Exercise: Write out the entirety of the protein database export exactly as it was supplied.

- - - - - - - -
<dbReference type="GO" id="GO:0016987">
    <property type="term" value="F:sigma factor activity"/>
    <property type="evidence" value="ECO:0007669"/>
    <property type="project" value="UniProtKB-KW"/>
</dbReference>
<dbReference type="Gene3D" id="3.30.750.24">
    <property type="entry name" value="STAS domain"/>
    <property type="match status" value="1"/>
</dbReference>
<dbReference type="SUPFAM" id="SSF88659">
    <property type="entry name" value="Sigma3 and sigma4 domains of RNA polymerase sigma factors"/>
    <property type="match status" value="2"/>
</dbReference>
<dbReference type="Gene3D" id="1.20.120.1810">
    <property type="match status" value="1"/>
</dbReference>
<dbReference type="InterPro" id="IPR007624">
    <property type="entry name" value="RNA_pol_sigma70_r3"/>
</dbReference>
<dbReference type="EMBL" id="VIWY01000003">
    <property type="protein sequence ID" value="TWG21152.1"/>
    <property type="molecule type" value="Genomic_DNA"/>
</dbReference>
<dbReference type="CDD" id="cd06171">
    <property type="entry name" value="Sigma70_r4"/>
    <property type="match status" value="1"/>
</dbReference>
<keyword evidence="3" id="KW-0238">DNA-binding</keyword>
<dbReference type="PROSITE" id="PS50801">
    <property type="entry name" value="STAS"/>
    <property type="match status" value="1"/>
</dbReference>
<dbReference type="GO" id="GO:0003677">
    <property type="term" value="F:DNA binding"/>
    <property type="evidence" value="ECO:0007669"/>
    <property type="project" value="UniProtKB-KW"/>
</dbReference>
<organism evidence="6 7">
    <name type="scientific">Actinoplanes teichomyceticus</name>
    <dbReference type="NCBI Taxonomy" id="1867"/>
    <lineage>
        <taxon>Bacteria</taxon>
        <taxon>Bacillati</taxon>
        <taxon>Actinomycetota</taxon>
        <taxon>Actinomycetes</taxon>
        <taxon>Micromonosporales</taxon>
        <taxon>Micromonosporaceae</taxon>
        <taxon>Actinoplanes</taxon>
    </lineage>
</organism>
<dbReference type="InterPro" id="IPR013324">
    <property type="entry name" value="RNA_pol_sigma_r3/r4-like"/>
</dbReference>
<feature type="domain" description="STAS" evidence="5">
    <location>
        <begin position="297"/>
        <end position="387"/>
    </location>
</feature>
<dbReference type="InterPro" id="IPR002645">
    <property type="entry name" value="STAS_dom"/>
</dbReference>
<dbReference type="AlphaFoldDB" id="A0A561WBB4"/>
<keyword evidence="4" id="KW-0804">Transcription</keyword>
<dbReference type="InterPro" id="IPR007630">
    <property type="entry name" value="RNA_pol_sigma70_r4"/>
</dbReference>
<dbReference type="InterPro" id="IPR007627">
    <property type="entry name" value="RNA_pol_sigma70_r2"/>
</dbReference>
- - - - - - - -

<dbReference type="GO" id="GO:0016987">
    <property type="term" value="F:sigma factor activity"/>
    <property type="evidence" value="ECO:0007669"/>
    <property type="project" value="UniProtKB-KW"/>
</dbReference>
<dbReference type="Gene3D" id="3.30.750.24">
    <property type="entry name" value="STAS domain"/>
    <property type="match status" value="1"/>
</dbReference>
<dbReference type="SUPFAM" id="SSF88659">
    <property type="entry name" value="Sigma3 and sigma4 domains of RNA polymerase sigma factors"/>
    <property type="match status" value="2"/>
</dbReference>
<dbReference type="Gene3D" id="1.20.120.1810">
    <property type="match status" value="1"/>
</dbReference>
<dbReference type="InterPro" id="IPR007624">
    <property type="entry name" value="RNA_pol_sigma70_r3"/>
</dbReference>
<dbReference type="EMBL" id="VIWY01000003">
    <property type="protein sequence ID" value="TWG21152.1"/>
    <property type="molecule type" value="Genomic_DNA"/>
</dbReference>
<dbReference type="CDD" id="cd06171">
    <property type="entry name" value="Sigma70_r4"/>
    <property type="match status" value="1"/>
</dbReference>
<keyword evidence="3" id="KW-0238">DNA-binding</keyword>
<dbReference type="PROSITE" id="PS50801">
    <property type="entry name" value="STAS"/>
    <property type="match status" value="1"/>
</dbReference>
<dbReference type="GO" id="GO:0003677">
    <property type="term" value="F:DNA binding"/>
    <property type="evidence" value="ECO:0007669"/>
    <property type="project" value="UniProtKB-KW"/>
</dbReference>
<organism evidence="6 7">
    <name type="scientific">Actinoplanes teichomyceticus</name>
    <dbReference type="NCBI Taxonomy" id="1867"/>
    <lineage>
        <taxon>Bacteria</taxon>
        <taxon>Bacillati</taxon>
        <taxon>Actinomycetota</taxon>
        <taxon>Actinomycetes</taxon>
        <taxon>Micromonosporales</taxon>
        <taxon>Micromonosporaceae</taxon>
        <taxon>Actinoplanes</taxon>
    </lineage>
</organism>
<dbReference type="InterPro" id="IPR013324">
    <property type="entry name" value="RNA_pol_sigma_r3/r4-like"/>
</dbReference>
<feature type="domain" description="STAS" evidence="5">
    <location>
        <begin position="297"/>
        <end position="387"/>
    </location>
</feature>
<dbReference type="InterPro" id="IPR002645">
    <property type="entry name" value="STAS_dom"/>
</dbReference>
<dbReference type="AlphaFoldDB" id="A0A561WBB4"/>
<keyword evidence="4" id="KW-0804">Transcription</keyword>
<dbReference type="InterPro" id="IPR007630">
    <property type="entry name" value="RNA_pol_sigma70_r4"/>
</dbReference>
<dbReference type="InterPro" id="IPR007627">
    <property type="entry name" value="RNA_pol_sigma70_r2"/>
</dbReference>